The above order-of-magnitude improvements can indeed be achieved via a combination of technology improvements, including these:

  • High-speed (Mbps+) radio modems based on advanced signal-processing techniques, such as equalization, spread spectrum, multicarrier modulation, spatial processing, and smart antennas. Examples include equalized QAM, used in several first-generation fixed wireless systems; equalized VSB in the U.S. terrestrial HDTV standard; wideband direct-sequence CDMA, under consideration for the 3G mobile (IMT-2000) standard; and OFDM, proposed for various fixed and semimobile scenarios (including ETSI Hiperlan II and several proprietary WLL systems, such as Clarity Wireless/ Cisco). Spatial processing with multiple antennas, mentioned above, is a new dimension for improving modem performance, and has recently been proposed by several independent groups (Bell Labs, Stanford University, Iospan) as a means for dramatically improving both non-LOS coverage and spectral efficiency. All of these technologies are maturing rapidly,

Suggested Citation:"Appendix A: Broadband Technologies." National Research Council. 2002. Broadband: Bringing Home the Bits. Washington, DC: The National Academies Press. doi: 10.17226/10235.
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and it may be expected that commercial products will soon deliver 10 Mps+ services with cellular reuse and spectral efficiency on the order of 5 bps/Hz/sector. With continuing advances in signal processing, achievable bit rates should increase to 100 Mbps+ with spectral efficiency of 10 bps/Hz over the next 5 years.

  • Cellular technology capable of scaling to small cells and multiple sectors necessary for effective coverage of areas with higher population density. Scaling of broadband wireless services to small cells is inevitable in areas with higher population density, where throughputs on the order of 100 Mbps to 1 Gbps/km2 must be achieved in order to serve even a modest fraction of the population. Efficient cellular reuse implies the need for modem technology that can operate at relatively low carrier-to-interference (C/I) ratios. This can be achieved by a suitable combination of time/frequency/ space processing. For example, spread spectrum achieves high spatial reuse via time-frequency processing, while multiple antenna spatial processing OFDM modems do so using frequency-space processing. Wideband CDMA adopted for IMT-2000 radio access achieves a spatial reuse factor of 1:1 using spread spectrum and interference cancellation techniques. However, net throughput per square kilometer is limited by the relatively low ~0.5-bps/Hz efficiency of spread spectrum modulation. Spatial processing techniques mentioned earlier have the potential for achieving spectral efficiencies on the order of 5 to 10 bps/Hz/cell with ~1:3 spatial reuse. Further gains can be achieved for both CDMA and spatial processing OFDM with directional remote antennas and base station sectorization.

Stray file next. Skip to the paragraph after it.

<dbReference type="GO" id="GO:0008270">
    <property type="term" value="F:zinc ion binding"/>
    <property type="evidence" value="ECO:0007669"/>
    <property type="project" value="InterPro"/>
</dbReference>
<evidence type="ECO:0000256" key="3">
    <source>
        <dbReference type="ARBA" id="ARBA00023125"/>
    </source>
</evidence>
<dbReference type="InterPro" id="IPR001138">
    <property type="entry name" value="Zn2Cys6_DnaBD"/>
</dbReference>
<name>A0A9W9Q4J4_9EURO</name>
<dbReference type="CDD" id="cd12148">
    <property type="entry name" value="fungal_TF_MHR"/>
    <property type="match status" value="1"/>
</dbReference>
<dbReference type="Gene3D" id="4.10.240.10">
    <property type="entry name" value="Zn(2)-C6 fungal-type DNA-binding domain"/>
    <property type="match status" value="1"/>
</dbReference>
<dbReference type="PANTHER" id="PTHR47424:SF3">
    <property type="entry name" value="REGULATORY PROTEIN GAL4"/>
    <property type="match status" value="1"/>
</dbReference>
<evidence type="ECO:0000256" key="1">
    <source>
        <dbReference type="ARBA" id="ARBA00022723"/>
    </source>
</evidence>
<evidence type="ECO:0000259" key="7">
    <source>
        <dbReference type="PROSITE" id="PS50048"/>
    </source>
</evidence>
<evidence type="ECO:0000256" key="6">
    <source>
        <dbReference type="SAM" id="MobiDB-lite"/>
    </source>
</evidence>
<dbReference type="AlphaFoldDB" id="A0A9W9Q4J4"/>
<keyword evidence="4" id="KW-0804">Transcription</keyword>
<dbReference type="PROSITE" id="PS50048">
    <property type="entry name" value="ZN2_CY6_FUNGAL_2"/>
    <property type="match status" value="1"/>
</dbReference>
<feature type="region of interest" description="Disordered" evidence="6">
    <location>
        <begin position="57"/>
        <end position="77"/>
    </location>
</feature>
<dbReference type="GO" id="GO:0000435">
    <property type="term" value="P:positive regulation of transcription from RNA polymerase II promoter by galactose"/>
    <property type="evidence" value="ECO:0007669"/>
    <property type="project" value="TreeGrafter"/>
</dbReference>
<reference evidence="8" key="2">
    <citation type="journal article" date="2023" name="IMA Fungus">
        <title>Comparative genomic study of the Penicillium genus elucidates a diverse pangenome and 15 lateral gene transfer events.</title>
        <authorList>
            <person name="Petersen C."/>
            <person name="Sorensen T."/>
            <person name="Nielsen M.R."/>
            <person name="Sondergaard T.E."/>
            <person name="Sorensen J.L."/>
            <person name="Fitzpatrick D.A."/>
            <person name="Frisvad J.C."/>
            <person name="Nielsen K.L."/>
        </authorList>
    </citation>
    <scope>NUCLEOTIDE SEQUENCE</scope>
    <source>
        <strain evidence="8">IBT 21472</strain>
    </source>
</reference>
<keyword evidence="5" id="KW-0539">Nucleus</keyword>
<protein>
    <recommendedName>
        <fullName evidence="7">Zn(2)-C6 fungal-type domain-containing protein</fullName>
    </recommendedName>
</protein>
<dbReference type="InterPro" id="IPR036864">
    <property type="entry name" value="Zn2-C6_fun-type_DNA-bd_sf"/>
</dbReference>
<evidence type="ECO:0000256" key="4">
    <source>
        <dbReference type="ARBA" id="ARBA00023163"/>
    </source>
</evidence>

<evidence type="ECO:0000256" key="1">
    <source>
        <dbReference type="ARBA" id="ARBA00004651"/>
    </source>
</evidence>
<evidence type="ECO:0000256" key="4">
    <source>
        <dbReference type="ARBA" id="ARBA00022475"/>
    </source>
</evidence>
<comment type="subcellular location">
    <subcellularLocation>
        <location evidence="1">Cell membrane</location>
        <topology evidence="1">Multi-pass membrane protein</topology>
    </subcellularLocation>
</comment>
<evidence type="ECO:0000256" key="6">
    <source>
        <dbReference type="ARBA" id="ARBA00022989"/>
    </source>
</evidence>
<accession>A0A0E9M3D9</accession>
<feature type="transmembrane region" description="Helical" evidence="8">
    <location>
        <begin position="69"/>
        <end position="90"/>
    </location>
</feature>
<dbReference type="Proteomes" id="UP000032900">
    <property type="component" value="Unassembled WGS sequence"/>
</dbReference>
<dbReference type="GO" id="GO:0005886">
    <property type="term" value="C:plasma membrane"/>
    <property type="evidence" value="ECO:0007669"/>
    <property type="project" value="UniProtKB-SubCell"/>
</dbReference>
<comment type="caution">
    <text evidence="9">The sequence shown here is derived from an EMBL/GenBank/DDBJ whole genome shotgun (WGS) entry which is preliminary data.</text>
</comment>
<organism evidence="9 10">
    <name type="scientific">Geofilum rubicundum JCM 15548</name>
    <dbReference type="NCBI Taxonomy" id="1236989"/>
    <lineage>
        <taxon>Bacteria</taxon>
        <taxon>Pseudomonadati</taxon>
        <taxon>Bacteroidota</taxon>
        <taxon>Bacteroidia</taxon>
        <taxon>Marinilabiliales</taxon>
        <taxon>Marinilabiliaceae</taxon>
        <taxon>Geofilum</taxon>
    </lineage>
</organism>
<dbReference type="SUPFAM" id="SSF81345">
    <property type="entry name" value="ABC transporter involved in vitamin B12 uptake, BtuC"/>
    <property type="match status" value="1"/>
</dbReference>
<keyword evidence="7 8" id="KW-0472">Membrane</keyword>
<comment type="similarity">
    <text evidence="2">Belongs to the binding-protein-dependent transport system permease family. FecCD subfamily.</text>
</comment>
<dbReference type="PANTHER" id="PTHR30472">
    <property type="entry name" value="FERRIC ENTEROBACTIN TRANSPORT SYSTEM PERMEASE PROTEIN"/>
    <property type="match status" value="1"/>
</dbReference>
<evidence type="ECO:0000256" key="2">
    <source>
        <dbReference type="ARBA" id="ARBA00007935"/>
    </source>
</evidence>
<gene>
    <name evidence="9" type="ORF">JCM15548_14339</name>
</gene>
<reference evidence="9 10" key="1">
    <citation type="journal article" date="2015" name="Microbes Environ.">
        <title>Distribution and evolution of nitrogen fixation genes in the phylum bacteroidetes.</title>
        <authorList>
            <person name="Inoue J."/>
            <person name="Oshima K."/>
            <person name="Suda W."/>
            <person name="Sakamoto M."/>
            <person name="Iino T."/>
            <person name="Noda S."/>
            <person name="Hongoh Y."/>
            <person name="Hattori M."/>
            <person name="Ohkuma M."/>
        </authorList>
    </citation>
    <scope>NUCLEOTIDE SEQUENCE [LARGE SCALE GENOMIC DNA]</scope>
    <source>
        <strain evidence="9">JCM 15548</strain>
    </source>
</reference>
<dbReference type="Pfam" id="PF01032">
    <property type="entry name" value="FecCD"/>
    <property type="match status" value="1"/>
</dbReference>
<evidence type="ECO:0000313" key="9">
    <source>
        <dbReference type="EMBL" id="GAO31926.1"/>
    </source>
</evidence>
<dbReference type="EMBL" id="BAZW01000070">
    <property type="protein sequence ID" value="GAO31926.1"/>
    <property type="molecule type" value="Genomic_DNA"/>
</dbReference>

• Spectrum regulation and management policies that facilitate rapid deployment of broadband services, while promoting efficient use. The pace of wireless network deployment is critically dependent on spectrum regulation policies, both international and domestic. Historically, the process of frequency allocation has been rather slow, with the United States and to some extent the European Union taking the lead in introducing both spectrum auctions and unlicensed bands in order to stimulate efficient economic usage. While one-time spectrum auctions in the United States have had their intended effect (e.g., PCS and MMDS bands), it may be time to consider introducing more dynamic market mechanisms that allow spectrum to change hands in time-constants of minutes or hours rather than months or years. For example, it may be possible to establish an online commodity trading system for spectrum that would permit operators with higher economic utility to bid for their peak usage needs without having to go through a lengthy procurement process.